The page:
On Sunday night, Falcon fans were treated to two things. The first was what a dynamic offense looks like in the form of the Green Bay Packers, and the other was glimpses of the same from the Falcons.
Aaron Rodgers connected with 12 different receivers over the course of Sunday Night’s game. Matt Ryan and the Falcons with 7. That’s not a low number, as 6 or 7 targets in the passing game is fairly typical at this level of competition.
The glimpses of this dynamic Falcon offense came on their first two series where they got five different receivers involved. They ran the ball as well, getting Julio Jones and Jacquizz Rodgers opportunities there along with their usual handoffs to Michael Turner. The Falcons ran the rub route for Harry Douglas to success on 3rd down, something that should be used more often. Later in the game, Eric Weems even got a reception, his first of the year. The Falcons used misdirection very effectively and it caught the Packers defense off-balance early on. After those two drives, the Falcons did very little misdirection plays and I would say non-coincidentally the offense stagnated.
The Falcons have to try and get more weapons involved on offense to make it harder for opposing defenses to defend. One of the issues that teams have to deal with when they play the Packers is that you have to defend the entire field. If you focus on Jermichael Finley or Greg Jennings, then Jordy Nelson, Randall Cobb, Donald Driver, or James Jones are bound to hurt you. Players like John Kuhn, Tom Crabtree, D.J. Williams, and Alex Green have gotten a few touches on offense and also can become reliable outlets for Rodgers when those other more dynamic players are unavailable.
The Falcons should treat some of their lesser players similarly. Everyone knows about Tony Gonzalez, Roddy White, and Julio Jones. The Falcons made some strides Sunday night with plays designed to Jason Snelling and Harry Douglas. Jacquizz Rodgers should be more involved than he was last week because he seems to be successful nearly every time he touches the ball. But what about players like Michael Turner, Ovie Mughelli, Michael Palmer, and Eric Weems? They aren’t dynamic options, but in the same mold as Kuhn, Crabtree, Williams, and Green they can add something to the offense when those other more dynamic threats like Gonzo and Jones are covered.
One of the things that hurt the Falcons on Sunday was their inability to stay on schedule and be successful on first down. They started too many drives 2nd & 10, 2nd & 8, and 2nd & 12, which tends to force you to go to your more tried and true options to try and get into a 3rd and manageable situation. Thankfully for the Falcons, they were very successful on those 2nd & Long situations getting the ball in the hands of many of those tried and true playmakers. But it is worth noting that on a 2nd & 13, Jason Snelling got 17 on a screen pass, and Rodgers got 11 on a pitch on 2nd & 12 early on. That suggests that going to White or Gonzo is not always necessary as the Falcons did on half of their 12 second downs where they had 6 or more yards to go to the sticks. On those 6 plays to either Gonzo or White, they were successful on 50% of them. On the 6 plays that did not go to that pair, they were successful on 83%. Those 6 other plays included two runs by Turner, his two best of the night for 8 and 15 yards, a 3-yard catch by Douglas, a 16-yard slant by Jones, and the previously mentioned plays by Snelling and Rodgers.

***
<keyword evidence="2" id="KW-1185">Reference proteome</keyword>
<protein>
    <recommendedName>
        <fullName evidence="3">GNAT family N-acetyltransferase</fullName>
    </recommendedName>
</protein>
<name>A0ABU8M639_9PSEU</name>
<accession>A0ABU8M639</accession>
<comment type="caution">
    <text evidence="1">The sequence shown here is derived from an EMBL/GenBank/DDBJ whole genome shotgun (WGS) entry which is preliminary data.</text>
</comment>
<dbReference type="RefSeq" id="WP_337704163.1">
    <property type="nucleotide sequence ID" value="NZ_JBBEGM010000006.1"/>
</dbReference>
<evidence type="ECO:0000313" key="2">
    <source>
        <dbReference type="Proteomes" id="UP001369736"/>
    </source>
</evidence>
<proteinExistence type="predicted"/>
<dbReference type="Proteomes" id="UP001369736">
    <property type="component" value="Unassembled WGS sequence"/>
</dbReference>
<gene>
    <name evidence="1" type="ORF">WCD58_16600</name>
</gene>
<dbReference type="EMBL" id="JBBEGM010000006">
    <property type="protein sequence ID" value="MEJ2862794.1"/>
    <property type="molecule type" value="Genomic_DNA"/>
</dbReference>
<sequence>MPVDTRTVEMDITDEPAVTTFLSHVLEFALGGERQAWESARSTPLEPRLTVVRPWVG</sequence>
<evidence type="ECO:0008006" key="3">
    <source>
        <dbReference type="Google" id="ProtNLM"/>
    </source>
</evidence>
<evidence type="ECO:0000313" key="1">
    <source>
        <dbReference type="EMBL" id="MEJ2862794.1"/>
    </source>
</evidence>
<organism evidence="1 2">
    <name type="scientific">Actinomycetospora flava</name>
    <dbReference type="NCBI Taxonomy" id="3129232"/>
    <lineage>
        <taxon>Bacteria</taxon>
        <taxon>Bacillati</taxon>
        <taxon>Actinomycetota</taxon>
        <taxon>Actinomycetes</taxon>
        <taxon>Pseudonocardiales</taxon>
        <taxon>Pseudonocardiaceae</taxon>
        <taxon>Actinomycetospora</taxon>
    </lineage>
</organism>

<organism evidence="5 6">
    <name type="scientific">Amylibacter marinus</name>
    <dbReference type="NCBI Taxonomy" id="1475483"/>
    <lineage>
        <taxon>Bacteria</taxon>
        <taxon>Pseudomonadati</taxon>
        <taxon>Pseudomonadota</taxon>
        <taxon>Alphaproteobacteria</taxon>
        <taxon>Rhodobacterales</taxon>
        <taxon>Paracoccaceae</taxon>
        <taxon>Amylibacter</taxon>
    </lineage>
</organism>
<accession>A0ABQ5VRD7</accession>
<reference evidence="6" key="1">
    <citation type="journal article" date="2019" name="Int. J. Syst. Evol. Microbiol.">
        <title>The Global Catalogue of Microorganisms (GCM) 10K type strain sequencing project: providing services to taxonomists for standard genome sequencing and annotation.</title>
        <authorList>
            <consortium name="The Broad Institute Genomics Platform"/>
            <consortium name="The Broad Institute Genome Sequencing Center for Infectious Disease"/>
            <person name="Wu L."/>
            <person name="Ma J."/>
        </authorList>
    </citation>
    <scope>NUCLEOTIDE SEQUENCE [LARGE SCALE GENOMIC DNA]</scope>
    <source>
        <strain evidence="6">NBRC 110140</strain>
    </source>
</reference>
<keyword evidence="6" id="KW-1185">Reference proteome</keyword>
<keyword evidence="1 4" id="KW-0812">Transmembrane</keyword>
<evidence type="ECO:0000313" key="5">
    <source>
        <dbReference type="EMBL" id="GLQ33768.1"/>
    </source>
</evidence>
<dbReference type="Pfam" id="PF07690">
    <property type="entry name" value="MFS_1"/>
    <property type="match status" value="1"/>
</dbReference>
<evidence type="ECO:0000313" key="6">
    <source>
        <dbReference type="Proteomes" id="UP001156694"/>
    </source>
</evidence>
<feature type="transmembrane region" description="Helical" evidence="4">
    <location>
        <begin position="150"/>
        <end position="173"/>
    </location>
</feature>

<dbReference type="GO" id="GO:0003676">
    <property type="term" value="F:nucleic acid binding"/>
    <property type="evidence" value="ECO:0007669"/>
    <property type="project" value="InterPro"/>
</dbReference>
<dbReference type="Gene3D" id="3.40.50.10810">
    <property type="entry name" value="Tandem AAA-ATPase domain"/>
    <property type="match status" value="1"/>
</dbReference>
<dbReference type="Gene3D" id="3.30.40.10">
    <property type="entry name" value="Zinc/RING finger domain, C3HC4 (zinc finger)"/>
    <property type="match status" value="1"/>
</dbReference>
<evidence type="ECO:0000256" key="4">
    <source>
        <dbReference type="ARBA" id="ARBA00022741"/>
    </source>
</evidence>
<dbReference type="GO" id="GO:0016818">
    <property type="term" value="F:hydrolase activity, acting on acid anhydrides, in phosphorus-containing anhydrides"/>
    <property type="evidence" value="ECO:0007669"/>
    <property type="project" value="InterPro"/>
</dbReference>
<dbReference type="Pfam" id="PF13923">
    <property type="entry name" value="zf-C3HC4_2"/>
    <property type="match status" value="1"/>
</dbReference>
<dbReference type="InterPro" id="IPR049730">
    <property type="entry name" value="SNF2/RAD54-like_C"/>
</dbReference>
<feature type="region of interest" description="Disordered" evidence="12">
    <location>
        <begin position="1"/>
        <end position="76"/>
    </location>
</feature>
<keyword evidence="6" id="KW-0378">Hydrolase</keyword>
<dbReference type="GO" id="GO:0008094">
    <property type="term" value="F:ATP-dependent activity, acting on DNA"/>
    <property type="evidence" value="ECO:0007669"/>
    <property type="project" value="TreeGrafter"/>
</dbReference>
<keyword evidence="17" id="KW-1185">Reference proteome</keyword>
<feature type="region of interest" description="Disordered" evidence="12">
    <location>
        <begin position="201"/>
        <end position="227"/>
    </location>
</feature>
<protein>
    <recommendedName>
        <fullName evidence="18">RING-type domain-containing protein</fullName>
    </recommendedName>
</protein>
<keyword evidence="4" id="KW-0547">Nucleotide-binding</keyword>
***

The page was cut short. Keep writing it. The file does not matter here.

So it does seem that looking away from Gonzalez and White on occasion has been beneficial to the offense. Pretty much every game the Falcons have played this year, half of Ryan’s pass attempts go to those two players. Which is understandable because Ryan’s rapport is strongest with them and they are the two most reliable options in any given situation. But is that making the Falcons too easy to defend is the question that needs to be asked. Mularkey and Ryan need to put in more effort to throw the ball to other players. Whether that is Jones, Rodgers, Snelling, Palmer, Weems, or Reggie Kelly really does not matter. But I’m betting that regardless of which Falcon player is on the receiving end of those passes and designed plays, it will be beneficial to the offense like it was at various times this past weekend.